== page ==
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Journal of the American Academy of Dermatology
Volume 71, n° 1
pages 133-140 (juillet 2014)
Doi : 10.1016/j.jaad.2014.02.012
accepted : 6 February 2014
Reviews

Diet and psoriasis, part I: Impact of weight loss interventions
 

Maya Debbaneh, BA a, b, , Jillian W. Millsop, MD a, c, Bhavnit K. Bhatia, BA a, d, John Koo, MD a, Wilson Liao, MD a
a Department of Dermatology, University of California, San Francisco, California 
b University of California, Irvine, School of Medicine, Irvine, California 
c University of Utah School of Medicine, Salt Lake City, Utah 
d Rush Medical College, Rush University Medical Center, Chicago, Illinois 

Reprint requests: Maya Debbaneh, BA, Department of Dermatology, University of California, San Francisco, 515 Spruce St, San Francisco, CA 94118.

Please see the August and September issues for the second and third parts of this series .

Abstract

One of the most frequently asked questions by patients with psoriasis is whether dietary changes can improve their condition. Included in this discussion is whether dietary weight loss can benefit their skin disease. Obesity has been associated with a proinflammatory state and several studies have demonstrated a relationship between body mass index and psoriasis severity. However, the question of whether weight loss interventions can impact psoriasis outcome is less clear. Here, we review the literature to examine the efficacy of weight loss interventions, both dietary and surgical, on psoriasis disease course.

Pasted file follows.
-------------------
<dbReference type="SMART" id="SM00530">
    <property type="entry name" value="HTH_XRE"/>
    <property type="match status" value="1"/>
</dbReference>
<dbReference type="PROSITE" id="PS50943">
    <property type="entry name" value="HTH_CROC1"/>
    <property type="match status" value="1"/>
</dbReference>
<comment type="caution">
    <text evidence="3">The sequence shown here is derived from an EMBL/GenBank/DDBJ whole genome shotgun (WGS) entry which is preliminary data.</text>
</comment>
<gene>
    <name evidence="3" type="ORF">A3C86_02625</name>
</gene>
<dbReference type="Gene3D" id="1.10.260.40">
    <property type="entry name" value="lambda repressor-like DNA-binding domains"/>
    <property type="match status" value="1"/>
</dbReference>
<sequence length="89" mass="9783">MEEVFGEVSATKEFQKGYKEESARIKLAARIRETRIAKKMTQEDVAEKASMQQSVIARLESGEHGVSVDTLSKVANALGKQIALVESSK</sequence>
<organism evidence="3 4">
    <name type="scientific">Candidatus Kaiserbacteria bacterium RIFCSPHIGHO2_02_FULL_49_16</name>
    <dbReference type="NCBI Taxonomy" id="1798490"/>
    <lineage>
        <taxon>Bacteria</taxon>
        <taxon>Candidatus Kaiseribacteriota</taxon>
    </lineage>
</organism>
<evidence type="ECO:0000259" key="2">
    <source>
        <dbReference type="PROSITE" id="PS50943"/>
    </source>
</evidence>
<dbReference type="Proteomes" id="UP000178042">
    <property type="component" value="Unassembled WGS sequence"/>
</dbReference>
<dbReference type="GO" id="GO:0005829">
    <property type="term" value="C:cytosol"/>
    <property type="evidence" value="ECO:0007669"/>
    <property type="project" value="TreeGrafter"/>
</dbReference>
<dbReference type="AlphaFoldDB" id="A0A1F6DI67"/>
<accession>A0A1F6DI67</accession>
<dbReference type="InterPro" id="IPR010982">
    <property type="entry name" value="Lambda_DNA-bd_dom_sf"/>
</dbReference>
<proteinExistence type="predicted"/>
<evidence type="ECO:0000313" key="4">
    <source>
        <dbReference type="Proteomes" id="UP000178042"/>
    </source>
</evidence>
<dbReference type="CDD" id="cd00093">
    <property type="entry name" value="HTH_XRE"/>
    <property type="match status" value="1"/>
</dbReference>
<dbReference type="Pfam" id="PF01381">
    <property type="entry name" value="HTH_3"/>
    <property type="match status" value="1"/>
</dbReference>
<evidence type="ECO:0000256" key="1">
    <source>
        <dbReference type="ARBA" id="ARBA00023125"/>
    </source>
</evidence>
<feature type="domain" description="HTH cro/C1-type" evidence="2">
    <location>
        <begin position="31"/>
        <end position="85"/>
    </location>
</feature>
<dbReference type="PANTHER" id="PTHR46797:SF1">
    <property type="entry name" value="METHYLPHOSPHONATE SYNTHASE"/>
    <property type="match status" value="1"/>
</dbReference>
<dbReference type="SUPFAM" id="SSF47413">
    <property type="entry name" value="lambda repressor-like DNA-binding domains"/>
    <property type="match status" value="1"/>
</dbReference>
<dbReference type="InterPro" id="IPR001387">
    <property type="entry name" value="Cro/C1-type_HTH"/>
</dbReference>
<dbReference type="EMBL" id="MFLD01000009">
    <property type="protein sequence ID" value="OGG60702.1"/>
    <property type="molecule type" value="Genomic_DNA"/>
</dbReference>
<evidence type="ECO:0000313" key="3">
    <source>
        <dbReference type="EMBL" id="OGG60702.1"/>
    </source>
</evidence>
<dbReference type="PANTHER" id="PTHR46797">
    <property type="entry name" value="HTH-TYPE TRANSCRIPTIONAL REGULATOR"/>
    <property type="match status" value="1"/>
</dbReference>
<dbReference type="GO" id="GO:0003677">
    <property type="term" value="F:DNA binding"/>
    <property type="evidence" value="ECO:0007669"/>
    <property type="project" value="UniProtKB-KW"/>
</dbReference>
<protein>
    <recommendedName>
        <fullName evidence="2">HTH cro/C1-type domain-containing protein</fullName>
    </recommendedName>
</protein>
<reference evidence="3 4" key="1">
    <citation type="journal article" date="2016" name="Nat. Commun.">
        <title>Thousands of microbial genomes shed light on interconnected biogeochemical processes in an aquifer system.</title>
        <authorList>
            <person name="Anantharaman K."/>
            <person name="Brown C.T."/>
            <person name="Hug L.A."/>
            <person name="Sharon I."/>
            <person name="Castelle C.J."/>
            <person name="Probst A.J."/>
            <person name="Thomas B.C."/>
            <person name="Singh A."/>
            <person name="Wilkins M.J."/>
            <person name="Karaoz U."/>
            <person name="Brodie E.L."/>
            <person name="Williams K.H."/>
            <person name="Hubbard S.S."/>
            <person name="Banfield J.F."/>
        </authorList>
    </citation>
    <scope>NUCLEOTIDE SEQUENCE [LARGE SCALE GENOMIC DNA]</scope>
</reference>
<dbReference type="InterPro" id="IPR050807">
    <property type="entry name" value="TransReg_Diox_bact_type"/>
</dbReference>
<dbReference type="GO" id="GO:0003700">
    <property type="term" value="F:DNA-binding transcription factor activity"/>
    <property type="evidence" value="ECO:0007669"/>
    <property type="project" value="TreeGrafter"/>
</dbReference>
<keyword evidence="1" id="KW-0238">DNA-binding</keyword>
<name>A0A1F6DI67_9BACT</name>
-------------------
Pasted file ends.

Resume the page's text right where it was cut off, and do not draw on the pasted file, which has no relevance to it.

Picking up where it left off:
The full text of this article is available in PDF format.

Key words : body mass index, diet, gastric bypass, nutrition, obesity, psoriasis, weight loss

Abbreviations used : BMI, IL, MCP, MDA, PASI, PASI 75, TNF



 Dr Liao is supported in parts by grants from National Institute of Arthritis and Musculoskeletal and Skin Diseases (R01AR065174, K08AR057763). There were no direct funding sources for this work.
 Disclosure: Dr Koo is a speaker for AbbVie and Leo. Dr Koo conducts research for Amgen, Janssen, Novartis, Photomedex, Galderma, Pfizer, and Merck. Dr Koo has no stocks, employment, or board memberships with any pharmaceutical company. None of the grants were directly related to this study. Ms Debbaneh, Dr Millsop, Ms Bhatia, and Dr Liao have no conflicts of interest to declare.
 Ms Debbaneh, Dr Millsop, and Ms Bhatia contributed equally to this work.



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